Once the loose stuff had been removed, I hit the playfield with some Nifti and a cloth to remove the worn in dirt. This worked really well to get the marks that were remaining and even cleaned the dirty edges around the mylar really well. Once done, I used Novus to polish. The playfield was now in a MUCH cleaner state and I was happy with the result.
All the small metal pieces were sent off for a session in the tumbler. It makes a difference and cleans them up nicely.
I began to reassemble the playfield, cleaning parts as I went. Metal scoop protectors were installed around the 3 scoop holes. The clear star posts around the sling shots were cleaned up and installed. The metal posts came back from the tumbler nice and shiny, receiving fresh rubber before being installed. The metal ball guides that could not fit in the tumbler were wiped down with steel wool to remove the crud layer and wiped with isopropyl alcohol and a cloth. All incandescent bulbs were replaced with LED’s, including the #89 flashers. The flipper bats were removed from the machine, cleaned and new red superbands added. Red cliffy posts were installed to replace the black posts around the captive balls.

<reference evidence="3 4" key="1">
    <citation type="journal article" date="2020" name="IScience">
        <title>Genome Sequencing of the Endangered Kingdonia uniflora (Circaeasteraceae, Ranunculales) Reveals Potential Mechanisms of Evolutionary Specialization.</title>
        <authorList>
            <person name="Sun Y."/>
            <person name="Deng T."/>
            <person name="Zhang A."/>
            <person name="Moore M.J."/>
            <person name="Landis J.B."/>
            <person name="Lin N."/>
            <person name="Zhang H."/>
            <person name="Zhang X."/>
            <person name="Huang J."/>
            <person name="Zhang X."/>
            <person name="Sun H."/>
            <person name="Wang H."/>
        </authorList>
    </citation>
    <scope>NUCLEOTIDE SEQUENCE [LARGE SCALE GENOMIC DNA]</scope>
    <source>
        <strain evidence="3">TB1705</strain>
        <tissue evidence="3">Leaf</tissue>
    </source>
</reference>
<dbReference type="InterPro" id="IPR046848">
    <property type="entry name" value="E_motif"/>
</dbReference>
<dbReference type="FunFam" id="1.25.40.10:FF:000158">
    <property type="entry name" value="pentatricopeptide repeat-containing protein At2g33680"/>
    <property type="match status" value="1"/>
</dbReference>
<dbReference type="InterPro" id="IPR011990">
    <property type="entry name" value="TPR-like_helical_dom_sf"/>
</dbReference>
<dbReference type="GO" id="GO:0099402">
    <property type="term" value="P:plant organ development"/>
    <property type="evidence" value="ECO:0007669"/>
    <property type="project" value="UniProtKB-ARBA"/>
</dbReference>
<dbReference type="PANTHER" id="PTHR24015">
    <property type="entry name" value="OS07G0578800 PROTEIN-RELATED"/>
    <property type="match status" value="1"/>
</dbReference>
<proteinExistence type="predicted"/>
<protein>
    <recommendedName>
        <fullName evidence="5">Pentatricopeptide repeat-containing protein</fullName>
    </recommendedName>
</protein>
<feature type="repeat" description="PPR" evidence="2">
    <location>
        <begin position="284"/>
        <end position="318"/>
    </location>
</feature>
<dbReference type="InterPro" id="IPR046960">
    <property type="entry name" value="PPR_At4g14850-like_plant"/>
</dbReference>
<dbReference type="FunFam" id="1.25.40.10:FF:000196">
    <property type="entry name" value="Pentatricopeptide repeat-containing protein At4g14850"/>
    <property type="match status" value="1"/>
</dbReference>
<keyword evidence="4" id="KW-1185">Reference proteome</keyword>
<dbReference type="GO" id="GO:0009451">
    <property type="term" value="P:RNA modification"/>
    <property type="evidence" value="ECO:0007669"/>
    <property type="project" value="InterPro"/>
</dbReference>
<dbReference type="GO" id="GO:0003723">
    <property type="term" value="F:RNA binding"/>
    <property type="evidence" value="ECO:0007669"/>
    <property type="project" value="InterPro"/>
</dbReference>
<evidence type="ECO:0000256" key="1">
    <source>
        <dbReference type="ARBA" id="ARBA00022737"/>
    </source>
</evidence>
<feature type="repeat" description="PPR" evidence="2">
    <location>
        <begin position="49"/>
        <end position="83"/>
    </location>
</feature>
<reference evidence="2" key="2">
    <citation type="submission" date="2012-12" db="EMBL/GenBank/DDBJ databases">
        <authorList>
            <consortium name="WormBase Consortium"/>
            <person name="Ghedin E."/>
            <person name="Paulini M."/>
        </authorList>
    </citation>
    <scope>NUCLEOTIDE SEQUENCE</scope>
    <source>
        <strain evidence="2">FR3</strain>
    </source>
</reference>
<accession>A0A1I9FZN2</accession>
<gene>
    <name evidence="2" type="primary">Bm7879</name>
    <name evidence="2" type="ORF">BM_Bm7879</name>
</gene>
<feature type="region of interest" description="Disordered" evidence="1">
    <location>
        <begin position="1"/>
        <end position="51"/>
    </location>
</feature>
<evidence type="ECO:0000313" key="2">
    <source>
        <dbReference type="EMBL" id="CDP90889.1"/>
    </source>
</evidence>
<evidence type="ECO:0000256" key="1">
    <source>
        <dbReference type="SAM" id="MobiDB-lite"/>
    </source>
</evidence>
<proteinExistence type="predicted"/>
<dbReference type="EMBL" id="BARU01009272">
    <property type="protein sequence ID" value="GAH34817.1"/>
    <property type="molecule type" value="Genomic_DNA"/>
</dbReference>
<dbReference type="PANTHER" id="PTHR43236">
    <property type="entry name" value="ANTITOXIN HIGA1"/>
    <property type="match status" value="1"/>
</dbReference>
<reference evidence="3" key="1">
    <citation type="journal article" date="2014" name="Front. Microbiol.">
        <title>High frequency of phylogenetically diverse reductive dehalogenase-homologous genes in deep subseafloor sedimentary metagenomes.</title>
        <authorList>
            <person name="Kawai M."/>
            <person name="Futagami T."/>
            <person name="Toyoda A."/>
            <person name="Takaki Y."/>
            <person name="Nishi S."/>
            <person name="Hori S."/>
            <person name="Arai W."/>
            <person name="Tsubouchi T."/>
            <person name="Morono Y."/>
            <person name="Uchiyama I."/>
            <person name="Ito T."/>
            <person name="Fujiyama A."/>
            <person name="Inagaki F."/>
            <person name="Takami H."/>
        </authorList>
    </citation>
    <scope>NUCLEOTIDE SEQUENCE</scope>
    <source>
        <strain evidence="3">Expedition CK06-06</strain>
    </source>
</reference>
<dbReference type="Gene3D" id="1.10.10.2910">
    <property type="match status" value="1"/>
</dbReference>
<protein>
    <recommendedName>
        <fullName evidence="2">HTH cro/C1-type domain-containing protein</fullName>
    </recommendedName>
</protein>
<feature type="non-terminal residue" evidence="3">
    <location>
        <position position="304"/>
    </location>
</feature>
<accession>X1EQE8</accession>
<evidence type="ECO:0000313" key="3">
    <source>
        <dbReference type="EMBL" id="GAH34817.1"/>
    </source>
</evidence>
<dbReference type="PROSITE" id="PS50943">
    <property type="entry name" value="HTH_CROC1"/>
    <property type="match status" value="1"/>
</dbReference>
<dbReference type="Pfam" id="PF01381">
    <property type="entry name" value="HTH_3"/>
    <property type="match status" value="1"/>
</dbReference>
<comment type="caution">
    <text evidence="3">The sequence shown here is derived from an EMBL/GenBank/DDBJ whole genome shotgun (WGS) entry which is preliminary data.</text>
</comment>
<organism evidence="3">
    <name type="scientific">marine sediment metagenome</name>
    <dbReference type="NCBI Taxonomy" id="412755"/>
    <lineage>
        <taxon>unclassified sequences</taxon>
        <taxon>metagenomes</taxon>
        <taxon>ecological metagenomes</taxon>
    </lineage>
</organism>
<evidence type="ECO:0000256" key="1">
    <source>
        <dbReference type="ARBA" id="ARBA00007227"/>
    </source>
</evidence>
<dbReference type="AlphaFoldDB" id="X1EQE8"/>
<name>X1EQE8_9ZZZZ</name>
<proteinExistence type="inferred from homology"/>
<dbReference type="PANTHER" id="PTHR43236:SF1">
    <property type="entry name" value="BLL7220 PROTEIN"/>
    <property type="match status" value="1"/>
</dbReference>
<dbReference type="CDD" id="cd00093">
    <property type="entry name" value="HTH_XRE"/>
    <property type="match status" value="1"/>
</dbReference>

One small change I’ve made is to replace the clear lane guards at the top of the playfield with yellow. The pop bumpers will be serviced at another time, but for now were wiped down to remove any lose dirt they may spread across the playfield or onto the ball.
I continued on, cleaning parts and installing them back onto the playfield. The captive balls were added once again and the plastics were first cleaned and then polished before being installed back onto the machine.
Putting the playfield back together is going well. It’s a slower process than stripping since I’m cleaning everything before it goes back on, but I’m getting there. The cleaning has left the playfield in a really nice state and the white rubber gives it a much cleaner look. In my next update, I’ll have everything back together again. I will also be servicing the assemblies for the ball diverter and tar pit ball capture. There is a small issue to fix on the crane lamps and also the ball trough needs a clean to prevent any crap residing in it from being spread back across the playfield. While the process is a little time consuming, the game won’t need another clean like this for a long time. Not far off now and looking forward to playing it again 🙂